Why Small Businesses Should Rediscover the ‘Lost Art of Loyalty’
By Elaine de Trafford, Area Business Manager, Barclays UK Retail and Business Banking
It is unquestionable that repeat custom is of huge importance to small businesses, and the majority recognise the significance of forging personal relations with their customers. But recent research by Barclays has shown that many small businesses are missing out on potential sales and growth opportunities by ignoring the impact customer loyalty can make on profitability.
‘Loyalty’ in retail has become a confused term, with loyalty cards and big discounts being the main weapon of choice for the big players. As a result, many small businesses may not feel able to compete with larger retailers on loyalty – but this is not the case.
The concept of loyalty has become synonymous with sophisticated marketing. But let’s not forget that small businesses on our high street have an advantage in still being able deploy more traditional loyalty strategies. And they needn’t be too scientific.
From a survey of 2,000 consumers, 59 per cent of them told us the key reason they feel loyal towards small businesses and independent retailers is because they are greeted with a smile and a friendly hello. Moreover, staff going out of their way to build rapport, good customer service and businesses remembering a customer’s usual order were all named as important factors in instilling loyalty. It doesn’t have to always be about accumulating points or getting a discount.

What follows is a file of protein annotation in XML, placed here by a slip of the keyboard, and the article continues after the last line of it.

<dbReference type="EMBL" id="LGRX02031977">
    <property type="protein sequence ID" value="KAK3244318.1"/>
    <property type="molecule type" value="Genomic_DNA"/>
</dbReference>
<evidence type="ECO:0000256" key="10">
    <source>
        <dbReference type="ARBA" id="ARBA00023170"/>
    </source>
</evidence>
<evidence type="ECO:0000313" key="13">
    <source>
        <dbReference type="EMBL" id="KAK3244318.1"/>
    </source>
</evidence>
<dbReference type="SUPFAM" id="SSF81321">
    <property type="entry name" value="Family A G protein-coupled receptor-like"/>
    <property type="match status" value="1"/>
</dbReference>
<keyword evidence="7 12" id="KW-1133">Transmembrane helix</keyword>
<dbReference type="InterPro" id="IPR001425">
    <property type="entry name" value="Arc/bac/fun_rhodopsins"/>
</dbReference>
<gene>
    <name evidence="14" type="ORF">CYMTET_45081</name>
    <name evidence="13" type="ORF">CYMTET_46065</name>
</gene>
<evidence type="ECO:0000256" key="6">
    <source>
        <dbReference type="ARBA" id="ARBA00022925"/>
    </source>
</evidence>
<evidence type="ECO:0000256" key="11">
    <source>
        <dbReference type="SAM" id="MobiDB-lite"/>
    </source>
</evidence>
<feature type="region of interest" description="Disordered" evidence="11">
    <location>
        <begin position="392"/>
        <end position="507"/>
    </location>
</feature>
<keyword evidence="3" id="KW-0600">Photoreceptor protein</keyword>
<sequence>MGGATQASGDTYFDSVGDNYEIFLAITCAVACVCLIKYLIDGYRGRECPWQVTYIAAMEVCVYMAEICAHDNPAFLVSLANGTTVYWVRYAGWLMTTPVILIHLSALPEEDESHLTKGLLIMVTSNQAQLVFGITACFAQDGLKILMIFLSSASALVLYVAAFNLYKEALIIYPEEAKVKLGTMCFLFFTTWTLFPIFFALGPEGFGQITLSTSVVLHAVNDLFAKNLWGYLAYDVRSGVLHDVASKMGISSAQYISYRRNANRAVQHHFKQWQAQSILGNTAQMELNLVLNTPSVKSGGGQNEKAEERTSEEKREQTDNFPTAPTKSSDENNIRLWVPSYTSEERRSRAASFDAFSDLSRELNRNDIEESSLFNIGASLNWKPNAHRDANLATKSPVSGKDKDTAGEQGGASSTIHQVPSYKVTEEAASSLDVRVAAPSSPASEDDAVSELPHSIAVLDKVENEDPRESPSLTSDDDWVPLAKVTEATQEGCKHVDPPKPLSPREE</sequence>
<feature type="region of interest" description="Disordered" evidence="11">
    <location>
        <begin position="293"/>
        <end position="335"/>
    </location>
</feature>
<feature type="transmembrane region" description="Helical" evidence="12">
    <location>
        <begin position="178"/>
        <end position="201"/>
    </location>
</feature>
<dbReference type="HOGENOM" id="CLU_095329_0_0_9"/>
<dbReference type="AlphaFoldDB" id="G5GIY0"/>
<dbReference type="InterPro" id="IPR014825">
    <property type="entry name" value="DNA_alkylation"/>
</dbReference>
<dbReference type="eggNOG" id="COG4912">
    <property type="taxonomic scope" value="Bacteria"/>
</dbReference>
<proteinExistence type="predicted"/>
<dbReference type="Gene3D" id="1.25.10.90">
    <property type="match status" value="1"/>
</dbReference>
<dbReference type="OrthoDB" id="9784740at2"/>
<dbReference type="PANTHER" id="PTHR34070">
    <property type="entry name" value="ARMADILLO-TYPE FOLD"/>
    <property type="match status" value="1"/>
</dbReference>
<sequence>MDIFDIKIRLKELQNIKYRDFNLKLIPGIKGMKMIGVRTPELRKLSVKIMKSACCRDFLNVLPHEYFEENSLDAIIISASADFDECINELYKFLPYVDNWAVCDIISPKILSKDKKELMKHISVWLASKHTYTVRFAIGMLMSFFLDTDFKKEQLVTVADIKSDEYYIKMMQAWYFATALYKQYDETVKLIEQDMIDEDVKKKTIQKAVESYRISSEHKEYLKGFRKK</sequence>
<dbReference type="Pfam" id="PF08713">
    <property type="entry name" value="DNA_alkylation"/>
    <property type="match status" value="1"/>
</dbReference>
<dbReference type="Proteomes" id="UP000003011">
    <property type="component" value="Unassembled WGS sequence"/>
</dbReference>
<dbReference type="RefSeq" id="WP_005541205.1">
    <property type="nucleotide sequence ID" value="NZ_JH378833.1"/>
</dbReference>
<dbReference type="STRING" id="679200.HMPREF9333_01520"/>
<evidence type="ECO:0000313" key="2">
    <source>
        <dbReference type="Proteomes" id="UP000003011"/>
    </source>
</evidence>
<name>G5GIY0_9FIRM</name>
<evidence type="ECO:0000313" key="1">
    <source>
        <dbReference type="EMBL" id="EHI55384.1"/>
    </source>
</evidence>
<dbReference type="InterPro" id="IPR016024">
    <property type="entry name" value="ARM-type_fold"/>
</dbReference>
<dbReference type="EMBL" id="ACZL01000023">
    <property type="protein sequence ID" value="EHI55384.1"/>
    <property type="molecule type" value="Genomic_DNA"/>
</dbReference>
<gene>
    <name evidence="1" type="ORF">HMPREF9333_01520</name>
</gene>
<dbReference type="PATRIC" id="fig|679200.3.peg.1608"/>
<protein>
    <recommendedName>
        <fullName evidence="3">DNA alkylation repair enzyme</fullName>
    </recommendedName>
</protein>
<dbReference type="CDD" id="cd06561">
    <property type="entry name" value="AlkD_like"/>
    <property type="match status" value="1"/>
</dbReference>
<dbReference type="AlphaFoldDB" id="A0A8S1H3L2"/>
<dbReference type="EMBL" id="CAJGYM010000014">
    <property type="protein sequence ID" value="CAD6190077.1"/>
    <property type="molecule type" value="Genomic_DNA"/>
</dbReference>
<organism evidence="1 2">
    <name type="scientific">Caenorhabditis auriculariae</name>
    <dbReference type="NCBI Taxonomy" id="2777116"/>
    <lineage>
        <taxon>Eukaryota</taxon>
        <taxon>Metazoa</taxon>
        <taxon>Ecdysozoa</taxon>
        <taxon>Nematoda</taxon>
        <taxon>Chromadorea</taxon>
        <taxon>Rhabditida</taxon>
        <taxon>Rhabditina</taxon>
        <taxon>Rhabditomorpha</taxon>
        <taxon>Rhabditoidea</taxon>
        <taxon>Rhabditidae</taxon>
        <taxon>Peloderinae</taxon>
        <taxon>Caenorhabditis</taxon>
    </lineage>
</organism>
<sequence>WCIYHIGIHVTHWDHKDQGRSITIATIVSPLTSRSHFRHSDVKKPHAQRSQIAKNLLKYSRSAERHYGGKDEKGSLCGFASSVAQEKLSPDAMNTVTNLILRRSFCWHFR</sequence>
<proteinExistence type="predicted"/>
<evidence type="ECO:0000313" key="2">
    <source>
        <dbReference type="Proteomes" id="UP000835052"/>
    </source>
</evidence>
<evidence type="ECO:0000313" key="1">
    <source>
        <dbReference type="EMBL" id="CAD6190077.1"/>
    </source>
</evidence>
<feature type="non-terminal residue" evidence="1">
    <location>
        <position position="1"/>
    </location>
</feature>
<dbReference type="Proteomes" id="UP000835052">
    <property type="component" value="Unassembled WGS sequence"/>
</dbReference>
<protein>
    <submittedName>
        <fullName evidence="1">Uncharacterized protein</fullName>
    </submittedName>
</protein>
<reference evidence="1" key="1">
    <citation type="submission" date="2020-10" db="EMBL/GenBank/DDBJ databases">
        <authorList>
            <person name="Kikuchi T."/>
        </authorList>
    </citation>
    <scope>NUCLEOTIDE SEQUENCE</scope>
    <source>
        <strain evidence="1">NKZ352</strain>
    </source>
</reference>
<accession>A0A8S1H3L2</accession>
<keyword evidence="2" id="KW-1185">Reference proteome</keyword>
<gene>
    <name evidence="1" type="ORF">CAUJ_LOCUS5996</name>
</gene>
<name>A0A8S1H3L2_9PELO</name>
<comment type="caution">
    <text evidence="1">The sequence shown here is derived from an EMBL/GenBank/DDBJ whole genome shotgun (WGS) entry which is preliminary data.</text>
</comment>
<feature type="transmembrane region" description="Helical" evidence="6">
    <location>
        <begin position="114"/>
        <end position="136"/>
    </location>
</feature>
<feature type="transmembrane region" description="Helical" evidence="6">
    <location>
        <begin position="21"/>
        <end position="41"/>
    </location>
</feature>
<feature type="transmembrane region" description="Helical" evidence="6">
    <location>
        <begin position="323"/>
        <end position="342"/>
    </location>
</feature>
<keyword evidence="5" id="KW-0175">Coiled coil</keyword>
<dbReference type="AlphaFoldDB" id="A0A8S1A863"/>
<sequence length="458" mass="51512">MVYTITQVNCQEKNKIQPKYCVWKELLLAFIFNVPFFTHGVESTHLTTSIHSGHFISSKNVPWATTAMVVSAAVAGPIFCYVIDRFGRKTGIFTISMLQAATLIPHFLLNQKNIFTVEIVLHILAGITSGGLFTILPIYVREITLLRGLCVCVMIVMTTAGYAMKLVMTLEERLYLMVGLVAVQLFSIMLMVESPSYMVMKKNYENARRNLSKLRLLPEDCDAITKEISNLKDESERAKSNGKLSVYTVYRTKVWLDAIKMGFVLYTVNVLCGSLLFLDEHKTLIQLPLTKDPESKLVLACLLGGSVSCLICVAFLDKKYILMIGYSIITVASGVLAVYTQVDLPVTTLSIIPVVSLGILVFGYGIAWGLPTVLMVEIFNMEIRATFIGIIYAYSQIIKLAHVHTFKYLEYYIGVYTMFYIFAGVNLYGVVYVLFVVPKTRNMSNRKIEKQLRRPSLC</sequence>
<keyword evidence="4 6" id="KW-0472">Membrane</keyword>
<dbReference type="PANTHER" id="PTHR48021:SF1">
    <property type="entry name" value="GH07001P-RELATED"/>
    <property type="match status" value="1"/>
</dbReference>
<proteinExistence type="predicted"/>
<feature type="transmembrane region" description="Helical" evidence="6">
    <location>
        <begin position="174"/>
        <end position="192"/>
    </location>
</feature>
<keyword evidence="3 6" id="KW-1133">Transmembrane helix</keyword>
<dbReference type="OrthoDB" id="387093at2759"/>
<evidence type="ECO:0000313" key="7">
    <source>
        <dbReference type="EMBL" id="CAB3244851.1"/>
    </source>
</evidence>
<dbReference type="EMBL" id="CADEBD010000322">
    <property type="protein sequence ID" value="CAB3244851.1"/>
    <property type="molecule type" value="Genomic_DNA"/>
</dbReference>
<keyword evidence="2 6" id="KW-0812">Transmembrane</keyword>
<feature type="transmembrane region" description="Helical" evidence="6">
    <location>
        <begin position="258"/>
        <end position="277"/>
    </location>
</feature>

Our research also surveyed over 1,000 SME decision makers, to learn about their loyalty strategies. This identified a ‘loyalty gap’ between what consumers say they value and what businesses are doing. While there is a general understanding that personal touches make a difference, very rarely are small businesses consciously acting on it as a means of growing their business – and very few are developing their own customer loyalty strategies.
60 per cent of small merchants believe that it’s possible to increase revenue from current customers, but only half will look to capitalise on word of mouth recommendations over the next twelve months. Almost half (46 per cent) admitted they don’t focus on that smile and friendly hello that customers said they so valued and nearly half (47 per cent) don’t record customers’ previous orders.
But can these things really make a difference where it counts – in profit? In short, it can. In fact, 60 per cent of consumers said they were willing to pay SMEs a premium for a product similar to one available at a larger competitor. The amount that they are willing to pay depended on the value of the product, but the majority were willing to pay an increase of five to ten per cent and some were happy to pay even more.
Generating new custom is always vital, but getting customers to come back – again and again – should be just as, if not more, important. SMEs are in a unique position as they can embrace the traditional values and approach to customer service that consumers have said they like. That’s why Barclays are calling on small business owners today to consciously build on their natural advantage, encouraging them capitalise on it to help their business grow. The door is open for SMEs to increase their sales by fostering customer loyalty – it’s time to act on it.
Barclays is the first bank to reward its loyal business customers through its unique new Business Current Account. It’s available to all businesses by visiting www.barclays.co.uk/businessshapedbanking or speaking to a Barclays Business Manager.